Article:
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Hotel Keys Do Not Store Your Personal Information, but Here’s Why You Might Think That

They can store your personal information, but it doesn't mean they do.


Hotel Card

As I learned on a family vacation this weekend, some people think that their hotel keycard is encoded with all sorts of personal information. This belief leads to people refusing to turn in their keycards at the end of a hotel stay for fear of that information being stolen. It’s not true, but here’s why some people think it is.

Depending on the type of card and format, the magnetic strip of a keycard can hold more information than some people realize. This was a plot point in 24 season one. The fact is that hotel keycards are capable of storing a good amount of the data about you that the hotel has on file, and that’s where the misunderstanding began.

At a security meeting for fraud detectives in 2003, someone demonstrated that keycards could store this personal information and that identity thieves could use them as a surreptitious means of storing data. A detective at the meeting began telling people, and at some point the true statement, “Hotel keycards can store data such as personal information,” became, “Hotels store personal information on keycards.”

This misinformation has been perpetuated in a series of recurring chain emails that well-meaning uncles, mothers-in-law, or your dad’s friend from college send out as warnings. They look like this:

Southern California law enforcement professionals assigned to detect new threats to personal security issues, recently discovered what type of information is embedded in the credit card type hotel room keys used through-out the industry.

Although room keys differ from hotel to hotel, a key obtained from the Double Tree chain that was being used for a regional Identity Theft Presentation was found to contain the following the information:

  • Customers (your) name
  • Customers partial home address
  • Hotel room number
  • Check in date and check out date
  • Customers (your) credit card number and expiration date!

When you turn them in to the front desk your personal information is there for any employee to access by simply scanning the card in the hotel scanner. An employee can take a hand full of cards home and using a scanning device, access the information onto a laptop computer and go shopping at your expense.

Simply put, hotels do not erase these cards until an employee issues the card to the next hotel guest. It is usually kept in a drawer at the front desk with YOUR INFORMATION ON IT!!!!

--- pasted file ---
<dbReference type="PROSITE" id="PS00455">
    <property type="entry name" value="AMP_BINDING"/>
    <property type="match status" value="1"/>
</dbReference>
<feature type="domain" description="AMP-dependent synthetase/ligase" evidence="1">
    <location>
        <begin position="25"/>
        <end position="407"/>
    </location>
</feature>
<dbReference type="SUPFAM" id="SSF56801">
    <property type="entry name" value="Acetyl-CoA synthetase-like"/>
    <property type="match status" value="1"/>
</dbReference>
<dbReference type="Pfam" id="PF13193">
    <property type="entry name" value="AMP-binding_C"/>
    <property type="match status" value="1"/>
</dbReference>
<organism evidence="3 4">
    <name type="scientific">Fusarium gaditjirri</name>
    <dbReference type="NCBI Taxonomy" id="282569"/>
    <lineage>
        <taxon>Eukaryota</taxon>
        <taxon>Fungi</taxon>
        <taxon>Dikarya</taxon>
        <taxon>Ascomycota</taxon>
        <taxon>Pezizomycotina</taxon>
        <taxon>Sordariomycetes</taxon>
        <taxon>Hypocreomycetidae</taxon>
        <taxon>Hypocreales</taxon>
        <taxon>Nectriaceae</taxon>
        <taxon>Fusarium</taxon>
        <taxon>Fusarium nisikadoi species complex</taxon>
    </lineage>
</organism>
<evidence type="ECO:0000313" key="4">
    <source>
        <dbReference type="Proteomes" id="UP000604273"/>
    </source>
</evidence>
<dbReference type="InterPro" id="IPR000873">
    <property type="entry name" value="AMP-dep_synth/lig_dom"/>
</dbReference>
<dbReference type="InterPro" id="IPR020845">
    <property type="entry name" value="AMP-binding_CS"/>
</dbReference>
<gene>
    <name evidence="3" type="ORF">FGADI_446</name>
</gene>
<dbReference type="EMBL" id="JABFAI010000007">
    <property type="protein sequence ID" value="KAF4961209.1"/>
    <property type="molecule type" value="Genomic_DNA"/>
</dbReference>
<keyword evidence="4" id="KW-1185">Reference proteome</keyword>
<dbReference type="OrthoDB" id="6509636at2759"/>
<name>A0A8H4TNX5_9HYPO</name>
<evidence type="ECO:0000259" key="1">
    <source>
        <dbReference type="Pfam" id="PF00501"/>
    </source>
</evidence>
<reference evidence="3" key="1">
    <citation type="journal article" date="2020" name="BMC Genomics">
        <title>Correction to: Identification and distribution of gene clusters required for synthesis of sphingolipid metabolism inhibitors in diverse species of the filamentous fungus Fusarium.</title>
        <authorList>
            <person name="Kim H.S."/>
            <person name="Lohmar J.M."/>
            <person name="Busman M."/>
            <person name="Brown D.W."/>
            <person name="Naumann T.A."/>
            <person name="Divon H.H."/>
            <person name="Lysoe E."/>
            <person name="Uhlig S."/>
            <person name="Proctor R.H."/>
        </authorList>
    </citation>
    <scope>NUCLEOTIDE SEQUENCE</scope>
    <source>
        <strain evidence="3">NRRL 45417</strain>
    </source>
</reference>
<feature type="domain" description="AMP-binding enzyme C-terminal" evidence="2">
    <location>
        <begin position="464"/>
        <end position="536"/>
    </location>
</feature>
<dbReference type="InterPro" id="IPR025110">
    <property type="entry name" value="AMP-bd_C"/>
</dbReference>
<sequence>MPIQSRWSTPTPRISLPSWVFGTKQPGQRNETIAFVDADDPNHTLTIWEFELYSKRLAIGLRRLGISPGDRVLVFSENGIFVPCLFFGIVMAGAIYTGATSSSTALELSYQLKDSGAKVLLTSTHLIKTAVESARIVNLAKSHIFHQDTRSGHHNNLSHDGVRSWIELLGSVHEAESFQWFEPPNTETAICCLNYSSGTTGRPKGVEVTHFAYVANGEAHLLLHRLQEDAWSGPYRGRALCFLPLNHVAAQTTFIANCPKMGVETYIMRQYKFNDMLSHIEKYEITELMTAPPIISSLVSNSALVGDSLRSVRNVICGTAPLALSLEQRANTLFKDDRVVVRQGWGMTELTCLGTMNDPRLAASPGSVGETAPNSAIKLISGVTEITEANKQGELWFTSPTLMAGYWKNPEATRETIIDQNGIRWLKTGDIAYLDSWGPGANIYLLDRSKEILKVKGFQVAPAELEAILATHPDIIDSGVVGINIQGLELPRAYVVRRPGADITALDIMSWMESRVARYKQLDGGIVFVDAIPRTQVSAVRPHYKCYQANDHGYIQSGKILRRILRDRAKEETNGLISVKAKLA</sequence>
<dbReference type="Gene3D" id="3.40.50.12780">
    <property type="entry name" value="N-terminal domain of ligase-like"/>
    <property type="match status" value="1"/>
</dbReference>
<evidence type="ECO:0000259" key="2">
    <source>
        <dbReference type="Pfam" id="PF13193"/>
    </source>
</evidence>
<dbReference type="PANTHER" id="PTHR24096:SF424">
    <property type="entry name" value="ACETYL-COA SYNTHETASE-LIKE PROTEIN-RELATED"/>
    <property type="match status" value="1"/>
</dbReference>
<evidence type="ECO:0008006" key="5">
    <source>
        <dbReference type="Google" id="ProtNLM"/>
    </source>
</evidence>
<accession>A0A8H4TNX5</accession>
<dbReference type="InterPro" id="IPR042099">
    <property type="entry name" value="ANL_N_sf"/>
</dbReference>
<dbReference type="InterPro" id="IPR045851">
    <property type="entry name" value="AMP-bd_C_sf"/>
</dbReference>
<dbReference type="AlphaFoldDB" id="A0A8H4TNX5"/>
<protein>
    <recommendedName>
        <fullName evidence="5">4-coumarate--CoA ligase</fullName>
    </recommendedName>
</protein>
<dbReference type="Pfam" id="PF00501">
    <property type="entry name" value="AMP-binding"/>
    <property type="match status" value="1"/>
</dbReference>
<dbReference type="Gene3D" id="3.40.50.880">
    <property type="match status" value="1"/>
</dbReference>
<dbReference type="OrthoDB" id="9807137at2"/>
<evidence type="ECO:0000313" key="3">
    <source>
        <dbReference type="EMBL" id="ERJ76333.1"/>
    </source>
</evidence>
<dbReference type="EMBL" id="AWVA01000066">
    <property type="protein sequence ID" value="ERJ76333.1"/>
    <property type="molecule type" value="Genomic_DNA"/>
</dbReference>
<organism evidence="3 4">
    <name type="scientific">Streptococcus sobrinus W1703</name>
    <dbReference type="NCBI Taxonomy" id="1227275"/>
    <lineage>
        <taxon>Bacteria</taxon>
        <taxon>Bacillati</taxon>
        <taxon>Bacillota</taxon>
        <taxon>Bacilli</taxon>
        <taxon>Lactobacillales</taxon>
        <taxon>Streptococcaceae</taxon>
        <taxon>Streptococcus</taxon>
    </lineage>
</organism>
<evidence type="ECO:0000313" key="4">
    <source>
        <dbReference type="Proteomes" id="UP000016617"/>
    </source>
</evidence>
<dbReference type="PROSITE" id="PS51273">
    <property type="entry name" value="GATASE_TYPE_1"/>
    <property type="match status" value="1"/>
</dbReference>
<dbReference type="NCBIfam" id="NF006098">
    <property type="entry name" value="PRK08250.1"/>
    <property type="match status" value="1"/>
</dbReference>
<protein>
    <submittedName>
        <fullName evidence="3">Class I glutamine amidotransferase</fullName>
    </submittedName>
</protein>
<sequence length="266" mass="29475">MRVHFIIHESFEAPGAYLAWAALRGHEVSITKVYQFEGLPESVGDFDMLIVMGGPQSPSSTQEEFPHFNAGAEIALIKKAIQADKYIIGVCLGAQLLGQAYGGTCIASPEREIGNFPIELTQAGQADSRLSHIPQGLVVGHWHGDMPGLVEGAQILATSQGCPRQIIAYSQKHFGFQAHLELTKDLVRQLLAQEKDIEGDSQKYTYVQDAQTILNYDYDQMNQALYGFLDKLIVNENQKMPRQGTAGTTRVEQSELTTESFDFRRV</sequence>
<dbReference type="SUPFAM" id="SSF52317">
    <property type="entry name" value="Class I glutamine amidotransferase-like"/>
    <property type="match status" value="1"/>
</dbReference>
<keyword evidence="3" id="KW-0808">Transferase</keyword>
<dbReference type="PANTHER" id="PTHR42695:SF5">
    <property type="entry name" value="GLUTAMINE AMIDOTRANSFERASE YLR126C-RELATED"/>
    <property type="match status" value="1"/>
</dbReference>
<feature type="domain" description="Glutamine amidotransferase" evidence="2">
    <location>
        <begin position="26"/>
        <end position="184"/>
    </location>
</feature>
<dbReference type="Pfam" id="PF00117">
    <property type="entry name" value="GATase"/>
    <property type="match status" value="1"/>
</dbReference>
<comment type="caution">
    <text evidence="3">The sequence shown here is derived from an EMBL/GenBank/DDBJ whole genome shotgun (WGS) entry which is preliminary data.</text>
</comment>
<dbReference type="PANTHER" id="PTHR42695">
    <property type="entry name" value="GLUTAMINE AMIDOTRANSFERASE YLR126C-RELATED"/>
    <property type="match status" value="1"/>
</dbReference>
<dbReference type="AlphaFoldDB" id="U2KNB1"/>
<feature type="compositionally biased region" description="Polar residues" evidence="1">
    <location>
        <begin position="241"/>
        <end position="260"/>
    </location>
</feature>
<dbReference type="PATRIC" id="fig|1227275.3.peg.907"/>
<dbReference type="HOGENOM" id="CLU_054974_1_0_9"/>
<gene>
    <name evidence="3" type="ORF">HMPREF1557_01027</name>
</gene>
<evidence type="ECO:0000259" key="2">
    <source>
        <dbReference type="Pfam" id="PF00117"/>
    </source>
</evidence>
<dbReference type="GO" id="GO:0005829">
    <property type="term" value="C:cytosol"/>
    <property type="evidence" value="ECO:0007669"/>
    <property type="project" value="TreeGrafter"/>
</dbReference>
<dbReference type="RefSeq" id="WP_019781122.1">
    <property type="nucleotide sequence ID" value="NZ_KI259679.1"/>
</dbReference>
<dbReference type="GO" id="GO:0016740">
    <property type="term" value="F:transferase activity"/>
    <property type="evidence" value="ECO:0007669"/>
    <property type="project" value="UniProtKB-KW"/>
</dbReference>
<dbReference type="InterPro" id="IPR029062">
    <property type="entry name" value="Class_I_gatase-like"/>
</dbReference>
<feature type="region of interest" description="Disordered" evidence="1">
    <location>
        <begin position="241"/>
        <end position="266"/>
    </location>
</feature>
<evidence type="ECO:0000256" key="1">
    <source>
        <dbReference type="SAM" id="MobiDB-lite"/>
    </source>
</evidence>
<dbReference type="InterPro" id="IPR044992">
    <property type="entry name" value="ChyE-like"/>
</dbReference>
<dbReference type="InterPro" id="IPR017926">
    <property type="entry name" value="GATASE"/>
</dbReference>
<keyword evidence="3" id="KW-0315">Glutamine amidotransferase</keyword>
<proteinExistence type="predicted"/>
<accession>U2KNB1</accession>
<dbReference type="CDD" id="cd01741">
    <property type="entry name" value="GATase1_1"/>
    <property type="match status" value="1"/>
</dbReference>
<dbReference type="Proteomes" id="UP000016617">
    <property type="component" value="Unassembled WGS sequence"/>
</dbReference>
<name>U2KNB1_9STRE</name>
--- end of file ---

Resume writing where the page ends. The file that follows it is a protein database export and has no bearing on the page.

The bottom line is, keep the cards or destroy them! NEVER leave them behind and NEVER turn them in to the front desk when you check out of a room. They will not charge you for the card.

(Source Snopes)

The police department that employed the detective who started this whole thing even sent out a retraction email to clear things up, but it apparently didn’t make it as far as the original.

Hotels don’t store your personal information on your key, because why would they? In most hotels the key is just that — a key. It’s used to open your room, or maybe access the pool area. Some more elaborate hotels may link your room key to your account so you can use it at an on-site restaurant or shop. In this case, it might be assumed that your credit card information is stored on the key, but it isn’t. In those cases, the hotel stores a marker on the card which tells any scanners that there is a credit card on file for that room.

So yes, a hotel keycard can be used to store personal information — or any information for that matter — but hotels don’t encode them with that information, because there’s no reason for them to do that. All it would do is open their customers up to potential identity theft, and that would be bad for business.

Next time you stay at a hotel, don’t worry about what’s on your keycard.

(via Snopes, image via Ariel Schlesinger)

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Glen is a comedian, writer, husband, and father. He won his third-grade science fair and is a former preschool science teacher, which is a real job.